Intended for healthcare professionals

Democracy and Health

The coronavirus pandemic is not an advertisement for the healthy effects of democracy. As of October 2020, 9 of the 10 nations with the highest cumulative cases of covid-19 are democracies. The mixed performance of democracies represents a departure from their success in confronting other health challenges, relative to other forms of governments.

Democracy remains the preferred form of government on all continents, but this vision of democracy works in a crisis only if it is promoted in normal times.

This collection takes a closer look at the progress of different political systems achieving universal health coverage, explanations for the links between democracy and health, and what measures must be undertaken to better “pandemic proof” this political system.

Preparing democracies for pandemics
Tackling inequalities is essential for justice, security, and preparedness, say Thomas Bollyky and Ilona Kickbusch

Autocratisation and universal health coverage: synthetic control study
A special paper from Simon Wigley and colleagues finds that countries that move away from democratic principles perform poorly on life expectancy, effective health coverage, and levels of out-of-pocket spending

Social justice as a foundation for democracy and health
Jennifer Prah Ruger uses the covid-19 pandemic to show the importance of countries implementing a justice framework for health and equality

Social media and vaccine hesitancy
New research by Wilson and Wiysonge shows that use of social media to organise offline action is linked to doubts about vaccine safety, and that disinformation campaigns contribute to declines in vaccination coverage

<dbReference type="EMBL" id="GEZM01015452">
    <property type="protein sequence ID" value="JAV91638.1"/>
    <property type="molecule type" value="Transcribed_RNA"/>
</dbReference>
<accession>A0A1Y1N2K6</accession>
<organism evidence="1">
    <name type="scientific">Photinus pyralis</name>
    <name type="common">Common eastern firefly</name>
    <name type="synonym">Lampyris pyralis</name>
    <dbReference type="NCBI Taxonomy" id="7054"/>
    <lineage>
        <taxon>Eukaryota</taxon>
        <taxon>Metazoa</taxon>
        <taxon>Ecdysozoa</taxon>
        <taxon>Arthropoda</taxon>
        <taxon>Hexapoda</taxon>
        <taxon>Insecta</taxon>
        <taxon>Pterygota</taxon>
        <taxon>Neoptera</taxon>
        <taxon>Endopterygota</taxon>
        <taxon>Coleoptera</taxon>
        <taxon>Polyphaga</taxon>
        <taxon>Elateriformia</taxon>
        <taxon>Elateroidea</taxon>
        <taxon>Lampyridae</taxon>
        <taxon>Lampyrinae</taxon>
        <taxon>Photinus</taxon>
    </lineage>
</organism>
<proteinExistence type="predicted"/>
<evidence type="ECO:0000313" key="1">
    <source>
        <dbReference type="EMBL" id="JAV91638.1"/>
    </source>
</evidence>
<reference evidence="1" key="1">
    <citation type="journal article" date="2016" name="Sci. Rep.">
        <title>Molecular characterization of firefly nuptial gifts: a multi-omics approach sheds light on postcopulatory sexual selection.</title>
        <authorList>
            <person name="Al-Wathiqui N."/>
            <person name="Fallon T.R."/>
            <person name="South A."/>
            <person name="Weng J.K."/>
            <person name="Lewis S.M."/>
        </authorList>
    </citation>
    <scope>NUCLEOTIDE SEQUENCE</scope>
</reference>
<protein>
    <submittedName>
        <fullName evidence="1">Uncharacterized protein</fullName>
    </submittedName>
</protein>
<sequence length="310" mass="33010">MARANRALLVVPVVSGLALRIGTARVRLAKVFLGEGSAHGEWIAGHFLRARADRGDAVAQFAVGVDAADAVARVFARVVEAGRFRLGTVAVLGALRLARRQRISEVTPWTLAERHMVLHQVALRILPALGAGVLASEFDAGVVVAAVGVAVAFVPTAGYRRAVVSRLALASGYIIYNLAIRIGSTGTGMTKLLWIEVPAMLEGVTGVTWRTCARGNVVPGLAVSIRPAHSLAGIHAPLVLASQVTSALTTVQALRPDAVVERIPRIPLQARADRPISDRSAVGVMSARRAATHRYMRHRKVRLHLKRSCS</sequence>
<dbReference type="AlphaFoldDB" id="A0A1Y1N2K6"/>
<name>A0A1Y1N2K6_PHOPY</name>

Is health politically irrelevant? Experimental evidence during a global pandemic
Arnab Acharya and colleagues investigate the electoral impact on politicians of their failures or successes in managing covid-19. Their survey of three large democracies suggests voting intentions will be unaffected

Investing in civil society for better democracy and better health
Roopa Dhatt and colleagues recommend a three-pronged call to action asking that civil society is engaged, funded, and protected in global health governance

This collection was launched at the World Health Summit, 25-27 October 2020, Berlin, Germany. Funding for the articles, including open access fees, was provided by a grant from Bloomberg Philanthropies to the Council on Foreign Relations, support from the Konrad-Adenauer-Stiftung to the Graduate Institute of International and Development Studies, and the Institute for Health Metrics and Evaluation.

The BMJ commissioned, peer reviewed, edited, and made the decision to publish these articles. Ilona Kickbusch and Thomas Bollyky were the guest editors for this special collection. Kamran Abbasi was the lead editor for The BMJ.

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